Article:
A young man, Paul Carlson, is on a trip and spends the night at Count Dracula's castle. He is murdered. After some time has passed, the young man's brother Simon comes to the small town where all the traces end to look for him.
Roy Ward Baker
When Castle Dracula is exorcised by the Monsignor, it accidentally brings the Count back from the dead. Dracula follows the Monsignor back to his hometown, preying on the holy man's beautiful niece and her friends.
A dead and frozen Baron Frankenstein is re-animated by his colleague Dr. Hertz proving to him that the soul does not leave the body on the instant of death. His lab assistant, young Hans, is found guilty of murdering the local pub owner with whom he had an argument where he foolishly swore to kill the man and Frankenstein acquires his body immediately after the execution. Hans had been quite friendly with the dead man's daughter Christina who returns just in time to see him guillotined. Distraught, she commits suicide and is brought back to life by the good Doctor but with Hans' brain replacing her own. As memories return to her - Hans' memories in fact - she sets out to pursue and kill those responsible for having sent him to his death.Written by
Frankenstein Created Woman was originally mooted as a follow-up to The Revenge of Frankenstein during its production in 1958, at a time when Roger Vadim's Et Dieu créa la femme (And God Created Woman) was successful (in fact, the film's original working title was And Then Frankenstein Created Woman). The film finally went into production at Bray Studios on 4 July 1966. It was Hammer's penultimate production there. See more »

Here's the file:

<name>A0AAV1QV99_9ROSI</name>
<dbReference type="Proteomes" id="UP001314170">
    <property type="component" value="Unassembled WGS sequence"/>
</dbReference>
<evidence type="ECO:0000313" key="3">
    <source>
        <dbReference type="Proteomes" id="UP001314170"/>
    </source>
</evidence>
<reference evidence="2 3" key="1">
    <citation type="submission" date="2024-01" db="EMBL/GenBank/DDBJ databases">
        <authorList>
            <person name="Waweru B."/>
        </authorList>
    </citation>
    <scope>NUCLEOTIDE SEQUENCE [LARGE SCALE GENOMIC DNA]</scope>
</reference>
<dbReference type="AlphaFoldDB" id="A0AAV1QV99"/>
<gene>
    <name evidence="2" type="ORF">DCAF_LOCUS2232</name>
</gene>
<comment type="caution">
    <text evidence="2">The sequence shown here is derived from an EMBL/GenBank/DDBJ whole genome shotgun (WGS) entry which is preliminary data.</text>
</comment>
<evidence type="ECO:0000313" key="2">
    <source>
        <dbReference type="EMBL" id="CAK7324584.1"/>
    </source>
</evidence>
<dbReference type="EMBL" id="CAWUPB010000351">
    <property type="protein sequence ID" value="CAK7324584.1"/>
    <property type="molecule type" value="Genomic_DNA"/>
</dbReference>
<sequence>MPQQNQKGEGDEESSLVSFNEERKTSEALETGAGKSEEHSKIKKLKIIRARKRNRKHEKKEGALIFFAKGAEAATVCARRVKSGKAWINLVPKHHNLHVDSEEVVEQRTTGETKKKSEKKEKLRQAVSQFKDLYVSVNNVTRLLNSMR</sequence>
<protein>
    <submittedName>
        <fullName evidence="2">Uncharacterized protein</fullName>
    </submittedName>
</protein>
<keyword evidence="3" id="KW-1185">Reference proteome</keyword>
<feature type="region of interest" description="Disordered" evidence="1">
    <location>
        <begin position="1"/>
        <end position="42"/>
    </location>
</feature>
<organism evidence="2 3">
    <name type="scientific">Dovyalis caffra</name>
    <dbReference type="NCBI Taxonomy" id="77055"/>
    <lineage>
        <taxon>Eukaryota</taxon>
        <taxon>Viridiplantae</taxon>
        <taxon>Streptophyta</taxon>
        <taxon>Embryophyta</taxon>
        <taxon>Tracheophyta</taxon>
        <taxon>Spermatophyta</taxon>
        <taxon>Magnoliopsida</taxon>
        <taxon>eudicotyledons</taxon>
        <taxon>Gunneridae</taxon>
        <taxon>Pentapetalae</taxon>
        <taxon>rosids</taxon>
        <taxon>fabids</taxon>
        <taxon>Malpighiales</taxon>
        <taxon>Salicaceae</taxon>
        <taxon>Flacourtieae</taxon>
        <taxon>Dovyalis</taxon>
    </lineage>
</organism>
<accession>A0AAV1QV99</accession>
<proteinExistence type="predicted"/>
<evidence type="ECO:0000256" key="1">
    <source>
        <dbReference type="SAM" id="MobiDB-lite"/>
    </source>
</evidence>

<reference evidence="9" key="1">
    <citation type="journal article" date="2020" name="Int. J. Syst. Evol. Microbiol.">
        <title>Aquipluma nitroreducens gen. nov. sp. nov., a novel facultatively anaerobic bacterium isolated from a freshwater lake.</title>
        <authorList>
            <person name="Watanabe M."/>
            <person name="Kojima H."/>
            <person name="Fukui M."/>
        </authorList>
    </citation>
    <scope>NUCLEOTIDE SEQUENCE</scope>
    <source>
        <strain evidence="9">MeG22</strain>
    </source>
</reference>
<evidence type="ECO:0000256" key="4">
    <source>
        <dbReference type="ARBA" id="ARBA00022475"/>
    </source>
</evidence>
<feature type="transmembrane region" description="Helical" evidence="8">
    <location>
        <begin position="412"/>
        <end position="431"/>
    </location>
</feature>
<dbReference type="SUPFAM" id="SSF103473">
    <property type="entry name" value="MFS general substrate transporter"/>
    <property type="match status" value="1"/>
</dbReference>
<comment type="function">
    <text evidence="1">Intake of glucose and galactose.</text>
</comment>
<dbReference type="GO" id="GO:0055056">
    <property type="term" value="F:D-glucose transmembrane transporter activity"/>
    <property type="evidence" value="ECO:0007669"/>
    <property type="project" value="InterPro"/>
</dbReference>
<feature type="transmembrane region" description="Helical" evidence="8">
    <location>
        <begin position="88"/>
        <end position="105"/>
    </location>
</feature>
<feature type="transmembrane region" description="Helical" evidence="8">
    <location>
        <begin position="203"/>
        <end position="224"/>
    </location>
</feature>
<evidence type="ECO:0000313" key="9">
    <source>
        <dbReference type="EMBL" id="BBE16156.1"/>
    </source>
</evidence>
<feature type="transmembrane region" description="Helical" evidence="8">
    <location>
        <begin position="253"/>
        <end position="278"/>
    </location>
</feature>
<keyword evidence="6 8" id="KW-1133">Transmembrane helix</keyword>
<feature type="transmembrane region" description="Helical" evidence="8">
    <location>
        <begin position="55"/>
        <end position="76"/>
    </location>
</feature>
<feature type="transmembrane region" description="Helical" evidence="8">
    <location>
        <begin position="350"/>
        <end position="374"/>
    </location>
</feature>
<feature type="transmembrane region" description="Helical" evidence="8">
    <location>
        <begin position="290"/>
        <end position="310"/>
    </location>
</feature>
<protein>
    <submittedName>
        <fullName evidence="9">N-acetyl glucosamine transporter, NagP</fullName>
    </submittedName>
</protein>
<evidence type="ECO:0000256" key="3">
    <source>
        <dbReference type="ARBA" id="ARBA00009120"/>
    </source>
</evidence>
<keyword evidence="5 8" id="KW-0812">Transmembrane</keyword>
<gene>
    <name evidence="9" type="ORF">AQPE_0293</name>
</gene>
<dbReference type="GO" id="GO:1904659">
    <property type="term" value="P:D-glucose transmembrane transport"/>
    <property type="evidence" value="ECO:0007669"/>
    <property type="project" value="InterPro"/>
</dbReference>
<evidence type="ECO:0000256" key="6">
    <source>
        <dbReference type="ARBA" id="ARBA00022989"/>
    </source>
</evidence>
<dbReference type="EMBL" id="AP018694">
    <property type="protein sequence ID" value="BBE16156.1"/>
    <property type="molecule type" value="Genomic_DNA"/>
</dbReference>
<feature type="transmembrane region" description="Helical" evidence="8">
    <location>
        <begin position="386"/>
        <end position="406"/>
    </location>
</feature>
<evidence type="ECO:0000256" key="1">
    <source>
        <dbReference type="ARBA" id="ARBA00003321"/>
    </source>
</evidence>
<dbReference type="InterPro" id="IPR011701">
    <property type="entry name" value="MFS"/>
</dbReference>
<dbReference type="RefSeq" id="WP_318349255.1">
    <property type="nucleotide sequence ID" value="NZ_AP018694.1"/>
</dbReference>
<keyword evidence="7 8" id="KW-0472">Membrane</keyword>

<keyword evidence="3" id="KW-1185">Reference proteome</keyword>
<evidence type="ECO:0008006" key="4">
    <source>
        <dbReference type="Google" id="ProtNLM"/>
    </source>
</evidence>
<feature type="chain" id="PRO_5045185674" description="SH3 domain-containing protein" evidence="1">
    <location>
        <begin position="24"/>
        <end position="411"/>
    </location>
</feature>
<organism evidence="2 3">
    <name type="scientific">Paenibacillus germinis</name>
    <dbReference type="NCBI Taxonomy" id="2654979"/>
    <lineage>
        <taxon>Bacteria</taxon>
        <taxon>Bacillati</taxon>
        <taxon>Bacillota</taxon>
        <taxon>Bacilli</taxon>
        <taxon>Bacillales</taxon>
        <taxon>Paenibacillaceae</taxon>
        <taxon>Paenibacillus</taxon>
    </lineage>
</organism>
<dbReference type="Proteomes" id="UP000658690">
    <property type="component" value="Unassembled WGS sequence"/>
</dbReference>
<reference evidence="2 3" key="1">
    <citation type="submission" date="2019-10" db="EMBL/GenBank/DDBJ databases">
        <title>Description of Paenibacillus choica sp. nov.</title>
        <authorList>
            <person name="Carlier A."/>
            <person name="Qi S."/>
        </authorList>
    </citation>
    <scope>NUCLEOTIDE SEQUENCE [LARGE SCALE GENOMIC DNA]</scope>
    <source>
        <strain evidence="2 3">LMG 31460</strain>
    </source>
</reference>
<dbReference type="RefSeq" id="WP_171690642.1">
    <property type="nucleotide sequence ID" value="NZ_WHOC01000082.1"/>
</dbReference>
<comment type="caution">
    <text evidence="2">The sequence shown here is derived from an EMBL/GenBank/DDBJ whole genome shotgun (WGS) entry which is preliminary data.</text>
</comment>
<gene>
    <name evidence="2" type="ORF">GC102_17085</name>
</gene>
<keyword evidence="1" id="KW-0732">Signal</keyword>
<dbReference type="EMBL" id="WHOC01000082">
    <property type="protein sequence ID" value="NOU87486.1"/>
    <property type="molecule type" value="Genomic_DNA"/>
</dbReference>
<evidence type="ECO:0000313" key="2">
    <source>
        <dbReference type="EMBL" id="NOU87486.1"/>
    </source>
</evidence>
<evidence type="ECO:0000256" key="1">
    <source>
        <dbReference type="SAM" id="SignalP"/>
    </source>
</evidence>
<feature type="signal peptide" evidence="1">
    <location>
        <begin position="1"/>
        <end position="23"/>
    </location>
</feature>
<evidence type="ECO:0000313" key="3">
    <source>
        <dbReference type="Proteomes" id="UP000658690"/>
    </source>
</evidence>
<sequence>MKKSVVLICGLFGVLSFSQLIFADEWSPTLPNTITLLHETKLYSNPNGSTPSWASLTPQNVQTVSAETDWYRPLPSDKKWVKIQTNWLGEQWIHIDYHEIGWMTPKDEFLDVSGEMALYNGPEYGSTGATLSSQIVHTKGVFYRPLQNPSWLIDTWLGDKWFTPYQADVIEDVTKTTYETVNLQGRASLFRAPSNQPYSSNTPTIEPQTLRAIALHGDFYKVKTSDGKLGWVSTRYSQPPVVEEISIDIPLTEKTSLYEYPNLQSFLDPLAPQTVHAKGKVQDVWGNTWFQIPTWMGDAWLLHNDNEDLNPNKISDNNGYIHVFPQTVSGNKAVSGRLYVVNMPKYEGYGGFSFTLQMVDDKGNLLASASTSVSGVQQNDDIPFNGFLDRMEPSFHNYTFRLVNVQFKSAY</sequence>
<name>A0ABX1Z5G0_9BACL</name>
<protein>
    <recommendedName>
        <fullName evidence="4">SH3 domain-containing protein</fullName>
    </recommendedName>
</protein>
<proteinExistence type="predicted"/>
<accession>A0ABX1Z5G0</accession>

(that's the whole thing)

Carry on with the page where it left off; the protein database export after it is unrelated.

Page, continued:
When Christina meets Anton she is wearing white nail varnish, all the rage in the swinging 60's but not in the 19th century in which the Film is set. See more »
The fourth film of Hammer's awesome Frankenstein series, legendary director Terence Fisher's "Frankenstein Created Woman" of 1967 is another creepy and excellent Hammer gem, and my personal favorite film in the series. Movies like this are reason enough to admire both Fisher as Hammer's most important director and leading man Peter Cushing as one of the greatest Horror icons in the history of motion pictures. Once again, Cushing stars as the ingenious and very unorthodox scientist Baron Victor Frankenstein, exceedingly dedicated to the acquisition of corpses for his eerie obsession of resurrecting the dead by means of rather macabre methods...
I will not give any parts of the plot away, but I can assure that Hammer fans will not be disappointed by this one. Mad science, disfigurement, body snatching, resurrection, insanity and an adequate amount of blood, suspense and eeriness, as well as some very humorous scenes, "Frankenstein Created Woman" has it all. The movie provides the typical eerie Hammer-style score and photography, and therefore maintains the creepy and great atmosphere Hammer-fans love to see. Peter Cushing's performance as the macabre Baron is excellent as always, and beautiful Susan Denberg was a great choice for the female lead. Thorley Walters furthermore fits very well in his role of Frankenstein's colleague in (mad) science, Doctor Herz. "Frankenstein Created Woman" is a brilliant Horror-gem that comes with my highest possible recommendations. Along with the dark and gruesome "Frankenstein and the Monster from Hell", this is my personal favorite of Hammer's Frankenstein series, and it also ranks among my Top 10 out of all Hammer films. This is pure Gothic Horror gold that no Horror fan could possibly afford to miss!
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